The practice of behaving in a way characteristic of a responsible adult, especially the accomplishment of mundane but necessary tasks.

The Urban dictionary defines it as the process of doing grown up things and hold responsibilities such as, a 9-5 job, a mortgage/rent, a car payment, or anything else that makes one think of grown ups. (Source)

Various hashtags on the subject are also used including:

This word is often associated with the struggle of millennials to grow up.  Books and blogs have exploded on helping them overcome their apparent delayed development.  Here at More Than A Beard, we believe it is important for young adults to know that manhood goes beyond facial hair.

EA Resources teaches three developmental tasks which equip individuals to successfully transition to adulthood – which we call the E-VACuation Plan.

Here are three links that overview these three main developmental tasks.

David - Prof 2If I can help equip your parents and adolescents as children transition into adulthood, please contact me at gdavid@earesources.org.

Dr. Martin Luther King – a man driven by faith and justice.

17 Jan

On April 4, 1968, Dr. Martin Luther King Jr., perhaps the 20th century’s greatest champion of justice, was cowardly gunned down as he stood on the second-floor balcony of the Lorraine Hotel in Memphis, Tennessee.

Read more about Dr. Martin Luther King, and his faith here.

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Top Ten Blog Posts of 2016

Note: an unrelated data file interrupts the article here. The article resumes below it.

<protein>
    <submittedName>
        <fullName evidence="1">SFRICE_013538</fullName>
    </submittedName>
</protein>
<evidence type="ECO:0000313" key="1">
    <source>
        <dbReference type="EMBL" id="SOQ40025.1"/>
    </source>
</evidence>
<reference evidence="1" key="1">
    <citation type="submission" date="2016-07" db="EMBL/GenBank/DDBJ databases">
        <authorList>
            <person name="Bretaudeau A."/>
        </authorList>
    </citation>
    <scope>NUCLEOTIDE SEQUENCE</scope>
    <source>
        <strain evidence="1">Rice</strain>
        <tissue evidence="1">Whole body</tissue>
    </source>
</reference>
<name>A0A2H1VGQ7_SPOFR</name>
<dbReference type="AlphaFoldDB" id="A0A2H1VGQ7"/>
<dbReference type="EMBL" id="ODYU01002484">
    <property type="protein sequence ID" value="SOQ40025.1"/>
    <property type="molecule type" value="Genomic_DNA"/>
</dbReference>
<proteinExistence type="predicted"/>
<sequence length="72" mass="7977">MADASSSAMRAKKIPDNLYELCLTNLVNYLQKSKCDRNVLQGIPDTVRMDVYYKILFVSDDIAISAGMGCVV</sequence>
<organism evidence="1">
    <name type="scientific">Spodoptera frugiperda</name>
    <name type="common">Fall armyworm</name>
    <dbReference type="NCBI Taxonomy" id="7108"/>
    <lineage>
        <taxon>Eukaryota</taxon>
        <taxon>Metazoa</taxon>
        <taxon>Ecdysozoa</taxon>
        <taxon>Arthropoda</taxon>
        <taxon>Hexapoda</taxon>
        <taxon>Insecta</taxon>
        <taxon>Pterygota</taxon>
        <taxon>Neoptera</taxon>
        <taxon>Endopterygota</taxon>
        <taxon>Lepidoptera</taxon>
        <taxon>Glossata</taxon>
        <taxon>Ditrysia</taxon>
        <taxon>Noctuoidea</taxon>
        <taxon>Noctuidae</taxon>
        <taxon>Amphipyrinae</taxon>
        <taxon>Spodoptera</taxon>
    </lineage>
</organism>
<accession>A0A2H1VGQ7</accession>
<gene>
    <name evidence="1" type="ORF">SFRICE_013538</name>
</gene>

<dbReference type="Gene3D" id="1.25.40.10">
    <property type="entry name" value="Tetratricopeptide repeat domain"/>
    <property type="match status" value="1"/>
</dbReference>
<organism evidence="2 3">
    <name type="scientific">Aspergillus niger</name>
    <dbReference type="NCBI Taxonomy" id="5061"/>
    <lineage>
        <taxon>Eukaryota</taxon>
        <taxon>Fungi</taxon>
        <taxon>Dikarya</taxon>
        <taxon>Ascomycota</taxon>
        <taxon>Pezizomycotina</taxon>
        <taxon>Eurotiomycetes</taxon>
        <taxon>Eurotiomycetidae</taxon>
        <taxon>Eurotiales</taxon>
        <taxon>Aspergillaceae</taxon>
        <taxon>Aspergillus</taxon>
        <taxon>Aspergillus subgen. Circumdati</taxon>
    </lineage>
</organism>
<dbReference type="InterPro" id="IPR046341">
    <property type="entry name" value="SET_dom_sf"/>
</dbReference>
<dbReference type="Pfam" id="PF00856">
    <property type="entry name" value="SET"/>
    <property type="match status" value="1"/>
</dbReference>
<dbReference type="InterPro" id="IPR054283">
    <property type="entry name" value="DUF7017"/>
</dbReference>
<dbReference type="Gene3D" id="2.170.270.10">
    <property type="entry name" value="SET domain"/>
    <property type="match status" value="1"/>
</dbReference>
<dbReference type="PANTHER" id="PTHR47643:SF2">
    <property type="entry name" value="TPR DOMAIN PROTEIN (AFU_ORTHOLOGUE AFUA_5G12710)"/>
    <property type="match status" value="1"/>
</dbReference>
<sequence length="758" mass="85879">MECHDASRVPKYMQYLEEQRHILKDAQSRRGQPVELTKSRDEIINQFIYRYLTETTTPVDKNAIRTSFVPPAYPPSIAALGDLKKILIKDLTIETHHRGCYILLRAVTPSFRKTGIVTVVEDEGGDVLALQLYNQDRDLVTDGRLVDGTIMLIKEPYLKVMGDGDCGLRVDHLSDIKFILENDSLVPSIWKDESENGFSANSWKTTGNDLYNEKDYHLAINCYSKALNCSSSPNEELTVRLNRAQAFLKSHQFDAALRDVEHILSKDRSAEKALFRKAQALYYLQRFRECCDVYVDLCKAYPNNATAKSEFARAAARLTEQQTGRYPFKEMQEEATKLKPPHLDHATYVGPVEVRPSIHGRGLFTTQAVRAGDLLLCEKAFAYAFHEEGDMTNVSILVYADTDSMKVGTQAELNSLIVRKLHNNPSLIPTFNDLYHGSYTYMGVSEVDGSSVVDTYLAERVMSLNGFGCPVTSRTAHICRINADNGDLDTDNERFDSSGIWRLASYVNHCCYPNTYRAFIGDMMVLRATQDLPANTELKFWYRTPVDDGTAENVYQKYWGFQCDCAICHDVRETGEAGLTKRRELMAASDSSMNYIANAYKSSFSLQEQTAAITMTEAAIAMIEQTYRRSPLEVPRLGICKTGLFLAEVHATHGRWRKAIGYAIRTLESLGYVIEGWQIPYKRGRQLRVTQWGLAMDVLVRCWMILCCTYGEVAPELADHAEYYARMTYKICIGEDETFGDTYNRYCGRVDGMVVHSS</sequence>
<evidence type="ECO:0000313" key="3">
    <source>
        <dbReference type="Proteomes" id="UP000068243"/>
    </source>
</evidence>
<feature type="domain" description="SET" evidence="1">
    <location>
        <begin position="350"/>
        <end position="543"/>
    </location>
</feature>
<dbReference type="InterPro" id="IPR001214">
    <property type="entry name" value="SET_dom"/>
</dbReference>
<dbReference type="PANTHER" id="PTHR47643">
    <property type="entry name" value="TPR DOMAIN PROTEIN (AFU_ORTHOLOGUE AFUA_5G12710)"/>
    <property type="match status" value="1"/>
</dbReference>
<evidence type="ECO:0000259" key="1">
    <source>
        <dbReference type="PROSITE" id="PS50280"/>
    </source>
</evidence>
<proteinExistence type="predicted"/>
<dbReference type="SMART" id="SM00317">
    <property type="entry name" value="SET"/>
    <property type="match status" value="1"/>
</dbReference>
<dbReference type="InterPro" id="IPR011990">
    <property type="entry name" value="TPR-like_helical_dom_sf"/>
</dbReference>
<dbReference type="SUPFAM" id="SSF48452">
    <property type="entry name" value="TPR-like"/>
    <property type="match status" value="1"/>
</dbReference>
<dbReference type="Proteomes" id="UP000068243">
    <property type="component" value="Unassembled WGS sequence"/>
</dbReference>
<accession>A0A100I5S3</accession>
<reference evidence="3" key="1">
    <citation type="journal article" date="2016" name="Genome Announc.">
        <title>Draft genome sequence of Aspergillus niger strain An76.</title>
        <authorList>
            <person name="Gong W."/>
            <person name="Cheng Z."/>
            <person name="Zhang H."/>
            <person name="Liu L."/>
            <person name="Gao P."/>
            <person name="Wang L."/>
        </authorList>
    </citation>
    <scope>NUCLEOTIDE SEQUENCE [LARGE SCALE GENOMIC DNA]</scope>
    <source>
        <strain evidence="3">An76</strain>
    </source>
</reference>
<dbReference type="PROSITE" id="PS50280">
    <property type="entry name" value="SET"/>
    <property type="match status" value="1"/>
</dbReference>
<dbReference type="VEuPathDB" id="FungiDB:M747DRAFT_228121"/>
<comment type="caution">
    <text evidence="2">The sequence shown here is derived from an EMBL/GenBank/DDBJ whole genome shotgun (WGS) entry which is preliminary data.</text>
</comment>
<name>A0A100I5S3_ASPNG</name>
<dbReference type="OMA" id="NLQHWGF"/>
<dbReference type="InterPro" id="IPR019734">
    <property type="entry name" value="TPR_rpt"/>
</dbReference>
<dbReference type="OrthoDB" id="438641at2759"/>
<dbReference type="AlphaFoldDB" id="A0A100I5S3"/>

12 Jan

While many are complaining about last year, 2016 was a great year at More Than A Beard!  This year our traffic hit an all time high of 30k visitors.

Here is a list of our Top Ten Blog Posts of 2016.

10.  From boy to man: A response to Albert Mohler.

9.  Be Not Afraid – A Word spoken to those who have been hurt by the church.

8.  How to Write a Christian best-seller… as seen through the questionable behavior of Mark Driscoll.

7.  The Wounded’s Mite – The Offering of those Wounded by the Church

6.  Building a Great Men’s Ministry: Consistency

5.  Building a Great Men’s Ministry: Transparency

4.  Coral Ridge Elders Knew of Tullian Tchividjian’s Affair with married woman

3.  Building a Great Men’s Ministry: Part 1.

2.  Post-Traumatic Church Disorder.

1.  Naming Your Church’s Ministry for Men.

Leave a comment below with your favorite post from 2016.

Thanks for reading and sharing our work through social media to your friends.

David - Prof 2Dr. G. David Boyd is the Founder and Managing Director of EA Resources, a non-profit that seeks to help church and parents understand the needs of emerging adults.

Are we living in a ‘Post-truth’ society?

10 Jan

The Oxford English Dictionary has named “post-truth” the international word of the year.  Each year this designation is chosen based upon the word’s use during the past year, and how it reflects “the ethos, mood, or preoccupations of that particular year.”

Post-truth is defined as:

Relating to or denoting circumstances in which objective  facts are less influential in shaping public opinion than appeals  to emotion and personal belief.

Editors of the dictionary report that the word’s use increased due to Brexit vote in the United Kingdom and the presidential election in the United States.  The word has been used as an adjective when paired with words like politics.

Our culture has shifted from a modern worldview to one that is postmodern.  This shift is foundation to how Millennials and emerging adults view the world.  Understanding this worldview shift is key if you want to understand and reach emerging adults.

David - Prof 2If I can help you understand how our world is changing, and how your community can adapt to minister to emerging adults, please contact me at gdavid@earesources.org.